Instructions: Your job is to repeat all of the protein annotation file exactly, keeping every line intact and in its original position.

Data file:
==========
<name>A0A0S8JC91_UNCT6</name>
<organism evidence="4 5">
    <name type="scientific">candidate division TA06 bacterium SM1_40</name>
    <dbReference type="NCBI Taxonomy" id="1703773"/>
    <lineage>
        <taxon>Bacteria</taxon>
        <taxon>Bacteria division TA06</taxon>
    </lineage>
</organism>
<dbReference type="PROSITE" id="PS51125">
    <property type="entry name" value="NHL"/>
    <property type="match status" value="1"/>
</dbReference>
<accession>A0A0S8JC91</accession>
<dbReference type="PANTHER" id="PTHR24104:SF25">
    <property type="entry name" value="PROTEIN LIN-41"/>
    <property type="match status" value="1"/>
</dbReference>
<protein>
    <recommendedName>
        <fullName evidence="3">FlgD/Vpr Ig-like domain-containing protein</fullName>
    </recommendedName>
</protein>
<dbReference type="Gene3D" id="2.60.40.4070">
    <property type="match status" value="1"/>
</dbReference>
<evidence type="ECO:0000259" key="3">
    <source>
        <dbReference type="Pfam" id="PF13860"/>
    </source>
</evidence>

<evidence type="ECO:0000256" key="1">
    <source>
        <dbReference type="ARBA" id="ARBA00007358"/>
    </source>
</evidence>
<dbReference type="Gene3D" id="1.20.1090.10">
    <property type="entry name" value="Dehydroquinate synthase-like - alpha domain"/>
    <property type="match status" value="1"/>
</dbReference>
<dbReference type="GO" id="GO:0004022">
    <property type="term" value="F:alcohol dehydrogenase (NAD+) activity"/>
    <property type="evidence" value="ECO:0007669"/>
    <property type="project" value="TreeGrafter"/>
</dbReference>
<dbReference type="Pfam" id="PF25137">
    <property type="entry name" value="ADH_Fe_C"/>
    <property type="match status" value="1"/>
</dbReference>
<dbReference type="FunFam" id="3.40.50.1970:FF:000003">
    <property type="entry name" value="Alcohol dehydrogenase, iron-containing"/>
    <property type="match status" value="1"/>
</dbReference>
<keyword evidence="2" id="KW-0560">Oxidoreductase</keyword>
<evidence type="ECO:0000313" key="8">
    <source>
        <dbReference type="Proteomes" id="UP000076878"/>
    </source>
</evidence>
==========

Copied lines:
<name>A0A0S8JC91_UNCT6</name>
<organism evidence="4 5">
    <name type="scientific">candidate division TA06 bacterium SM1_40</name>
    <dbReference type="NCBI Taxonomy" id="1703773"/>
    <lineage>
        <taxon>Bacteria</taxon>
        <taxon>Bacteria division TA06</taxon>
    </lineage>
</organism>
<dbReference type="PROSITE" id="PS51125">
    <property type="entry name" value="NHL"/>
    <property type="match status" value="1"/>
</dbReference>
<accession>A0A0S8JC91</accession>
<dbReference type="PANTHER" id="PTHR24104:SF25">
    <property type="entry name" value="PROTEIN LIN-41"/>
    <property type="match status" value="1"/>
</dbReference>
<protein>
    <recommendedName>
        <fullName evidence="3">FlgD/Vpr Ig-like domain-containing protein</fullName>
    </recommendedName>
</protein>
<dbReference type="Gene3D" id="2.60.40.4070">
    <property type="match status" value="1"/>
</dbReference>
<evidence type="ECO:0000259" key="3">
    <source>
        <dbReference type="Pfam" id="PF13860"/>
    </source>
</evidence>

<evidence type="ECO:0000256" key="1">
    <source>
        <dbReference type="ARBA" id="ARBA00007358"/>
    </source>
</evidence>
<dbReference type="Gene3D" id="1.20.1090.10">
    <property type="entry name" value="Dehydroquinate synthase-like - alpha domain"/>
    <property type="match status" value="1"/>
</dbReference>
<dbReference type="GO" id="GO:0004022">
    <property type="term" value="F:alcohol dehydrogenase (NAD+) activity"/>
    <property type="evidence" value="ECO:0007669"/>
    <property type="project" value="TreeGrafter"/>
</dbReference>
<dbReference type="Pfam" id="PF25137">
    <property type="entry name" value="ADH_Fe_C"/>
    <property type="match status" value="1"/>
</dbReference>
<dbReference type="FunFam" id="3.40.50.1970:FF:000003">
    <property type="entry name" value="Alcohol dehydrogenase, iron-containing"/>
    <property type="match status" value="1"/>
</dbReference>
<keyword evidence="2" id="KW-0560">Oxidoreductase</keyword>
<evidence type="ECO:0000313" key="8">
    <source>
        <dbReference type="Proteomes" id="UP000076878"/>
    </source>
</evidence>